Around the Tigers’ farm: Wilmer Flores heads enticing starting options for Whitecaps

Detroit News

As his Whitecaps settle in for a typical week’s work, West Michigan manager Brayan Pena sighs. Contentedly.

On one night, he knows Wilmer Flores, a right-handed mowing machine, will start a Midwest League game for the Tigers’ high-Single A partner.

Another day, he pencils in Ty Madden, who a year ago was the Friday night, right-handed ace at the University of Texas, all before he became the Tigers’ second pick in last July’s MLB Draft.

For another game, the choice is Dylan Smith, also a right-hander, and as with Madden, a pitcher who last year was the spotlight starter for a major college team, the University of Alabama.

There also is Jack O’Loughlin, a left-handed option from Australia, who has seven strikeouts in his first six innings of work for the Whitecaps.

Keider Montero, a once-shining star in the Tigers farm system, is only 21 and intent on better times than he knew in 2021. He, too, is in West Michigan’s rotation.

Still, it is difficult for Pena not to begin with Flores, who also is 21, and who throws right-handed. Flores started Thursday’s game against Lansing, working three innings. He struck out seven, did not allow a hit, and didn’t walk a single soul.

“He was throwing 98, 97 — 17 pitches and 16 were for strikes,” Pena said during a Saturday conversation. “Having that command, at 6-6, 6-5?”

In fact, Flores is listed at 6-4, 225 pounds, but Pena’s point stands — tall. Flores, whose older brother — also named Wilmer — is an infielder for the Giants, is a hefty lad with equally beefy pitches that begin with a four-seam fastball that hits 98. He also throws a hard curveball.

Flores was born in Venezuela but two years ago was pitching for Arizona Western College, in Yuma, Arizona. Teams were limited to five rounds in the COVID-curbed 2020 MLB Draft, which enabled the Tigers to sign him outside the draft.

He pitched in 11 games last season at low-A Lakeland and had strikeout numbers also on the gaudy side: 72 in 53 innings. That audition earned him a trip last autumn to the Arizona Fall League.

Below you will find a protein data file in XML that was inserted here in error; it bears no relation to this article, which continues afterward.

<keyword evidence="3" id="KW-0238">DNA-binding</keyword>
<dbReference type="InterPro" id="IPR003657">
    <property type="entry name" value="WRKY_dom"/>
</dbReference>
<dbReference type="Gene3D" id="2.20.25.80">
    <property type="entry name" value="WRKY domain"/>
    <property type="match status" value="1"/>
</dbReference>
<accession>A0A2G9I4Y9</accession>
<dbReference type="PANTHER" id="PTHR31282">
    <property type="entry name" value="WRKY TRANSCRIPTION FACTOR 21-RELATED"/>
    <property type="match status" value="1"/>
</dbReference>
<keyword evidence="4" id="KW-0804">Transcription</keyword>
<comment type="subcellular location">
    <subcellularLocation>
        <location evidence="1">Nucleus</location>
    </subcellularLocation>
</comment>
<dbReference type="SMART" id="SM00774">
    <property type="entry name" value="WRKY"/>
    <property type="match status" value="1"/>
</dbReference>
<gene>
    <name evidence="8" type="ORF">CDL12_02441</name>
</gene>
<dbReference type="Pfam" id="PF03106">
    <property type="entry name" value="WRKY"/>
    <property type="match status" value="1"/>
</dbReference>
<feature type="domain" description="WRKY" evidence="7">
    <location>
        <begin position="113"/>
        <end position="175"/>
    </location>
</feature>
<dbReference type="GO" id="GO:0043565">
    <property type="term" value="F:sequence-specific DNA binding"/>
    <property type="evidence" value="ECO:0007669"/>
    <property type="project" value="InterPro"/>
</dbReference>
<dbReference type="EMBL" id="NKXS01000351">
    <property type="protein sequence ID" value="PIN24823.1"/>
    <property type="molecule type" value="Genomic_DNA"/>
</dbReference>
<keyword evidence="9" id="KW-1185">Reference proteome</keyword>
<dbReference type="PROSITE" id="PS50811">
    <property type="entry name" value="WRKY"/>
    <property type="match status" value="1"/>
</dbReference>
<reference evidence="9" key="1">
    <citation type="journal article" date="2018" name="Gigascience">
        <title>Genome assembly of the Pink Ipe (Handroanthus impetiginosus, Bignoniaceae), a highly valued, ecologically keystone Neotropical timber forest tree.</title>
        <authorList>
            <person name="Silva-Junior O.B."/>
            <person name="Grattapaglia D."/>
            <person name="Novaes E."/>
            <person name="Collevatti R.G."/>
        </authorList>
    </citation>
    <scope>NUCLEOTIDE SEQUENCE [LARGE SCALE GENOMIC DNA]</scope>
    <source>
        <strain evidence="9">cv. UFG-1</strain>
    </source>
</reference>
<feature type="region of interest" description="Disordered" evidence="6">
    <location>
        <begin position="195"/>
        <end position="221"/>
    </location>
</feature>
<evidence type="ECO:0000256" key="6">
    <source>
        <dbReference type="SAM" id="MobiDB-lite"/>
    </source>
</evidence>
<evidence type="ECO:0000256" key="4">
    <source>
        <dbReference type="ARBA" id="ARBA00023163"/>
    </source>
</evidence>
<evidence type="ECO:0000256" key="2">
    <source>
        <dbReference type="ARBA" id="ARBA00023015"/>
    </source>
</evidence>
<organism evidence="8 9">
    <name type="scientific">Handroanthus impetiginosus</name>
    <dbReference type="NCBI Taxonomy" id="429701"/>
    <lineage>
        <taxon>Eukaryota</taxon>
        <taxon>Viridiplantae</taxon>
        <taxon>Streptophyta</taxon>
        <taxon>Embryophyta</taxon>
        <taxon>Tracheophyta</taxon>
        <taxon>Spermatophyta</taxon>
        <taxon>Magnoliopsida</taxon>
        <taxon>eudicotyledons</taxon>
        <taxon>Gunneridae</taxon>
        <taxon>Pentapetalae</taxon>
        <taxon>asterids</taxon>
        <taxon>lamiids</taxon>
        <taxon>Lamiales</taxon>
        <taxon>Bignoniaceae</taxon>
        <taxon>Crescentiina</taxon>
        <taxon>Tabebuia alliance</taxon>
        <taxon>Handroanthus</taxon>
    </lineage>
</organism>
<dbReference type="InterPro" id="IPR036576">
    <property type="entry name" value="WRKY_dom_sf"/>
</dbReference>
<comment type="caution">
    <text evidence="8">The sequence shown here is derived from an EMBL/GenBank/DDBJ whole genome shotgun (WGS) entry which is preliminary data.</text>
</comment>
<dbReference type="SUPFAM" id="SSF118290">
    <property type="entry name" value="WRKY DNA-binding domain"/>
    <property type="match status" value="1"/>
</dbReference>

Should this prove to be a recurring theme in 2022, these strikeouts that spill from a pitcher who seems only to be gaining steam, expect Flores to be crashing Double-A Erie’s clubhouse, perhaps soon.

A young Colt is thriving

That truncated 2020 MLB Draft might have been pared to five rounds. But it was enough for the Tigers to sneak in a fifth-round pick who even then was suspected of being one of the amateur talent show’s possible steals.

Colt Keith then was an 18-year-old, left-handed hitter from Biloxi (Mississippi) High who was headed to Arizona State if the Tigers couldn’t entice him to sign a professional deal.

They got him for $500,000. And they wish only that all their investments were as pleasing in the early going as Keith.

He is 6-foot-3, 211 pounds, and can play virtually anywhere in the infield. Outfield, too, is an option that might become more regular with time.

For now, he’s batting only .229. But that’s not what Pena’s been seeing, nor what he cares about in numbers a manager finds to be, well, superficial.

“I haven’t seen anyone hit the ball harder than he does,” Pena said Saturday. “I mean, when he hits the ball, he hits the ball hard.

“I’m very impressed to see his raw power,” said Pena, who has watched Keith rack up two triples and three doubles in his first eight games, with one of the triples coming. “He put on 23 pounds of muscle this offseason. He’s committed to his player-plan.

“He’s really more comfortable. I never saw nobody at this level hit the ball harder than he is right now.”

Ask the skipper about Keith’s eventual position, and Pena is careful. But in a flattering way. Keith can handle enough positions, with competence, that a fulltime niche on defense is tough to peg.

“I feel like it’s a bit too early,” Pena said. “Right now, I’m moving him from third base to second base, and he’s been doing well. Maybe one day we can green-light playing him in the outfield, too. And that opens up another path for him to be in the lineup.

“With his bat, and if you can play other (multiple) positions, you’ve got a chance to play at the big-league level.”

Around the horn

Pena’s pick for Most Overlooked Player through West Michigan’s early April schedule: Andrew Navigato, 23, and a 20th-round pick in 2019 out of Oklahoma State, who through six games is hitting .500, with three doubles, two triples, and a 1.378 OPS.

“Navigato is a very interesting baseball player,” Pena said of a right-handed batter who is 5-11, 188. “He’s a position player who can give you time at first base, shortstop, second base, the outfield — with a good bat. We like him a lot.”

… Nice start for Dane Myers, the one-time Rice pitcher drafted by the Tigers who has switched to playing left field, first base, and third base at Double-A Erie: .303, with three homers and a 1.010 OPS through nine games.

Joey Wentz closing in on a jump to Detroit, which could be a lifesaver as Casey Mize runs into elbow troubles: Wentz has 11 strikeouts spanning two starts and 6.1 innings at Triple A Toledo. Wentz, of course, is still gaining muscle after missing 2020 and part of 2021 with Tommy John surgery.

… Jose De La Cruz still has some strikeout habits (11 in nine games) at low-A Lakeland. But note the three home runs and .980 OPS. Also remember De La Cruz, an outfielder, is 20.

Lynn Henning is a freelance writer and former Detroit News sports reporter.

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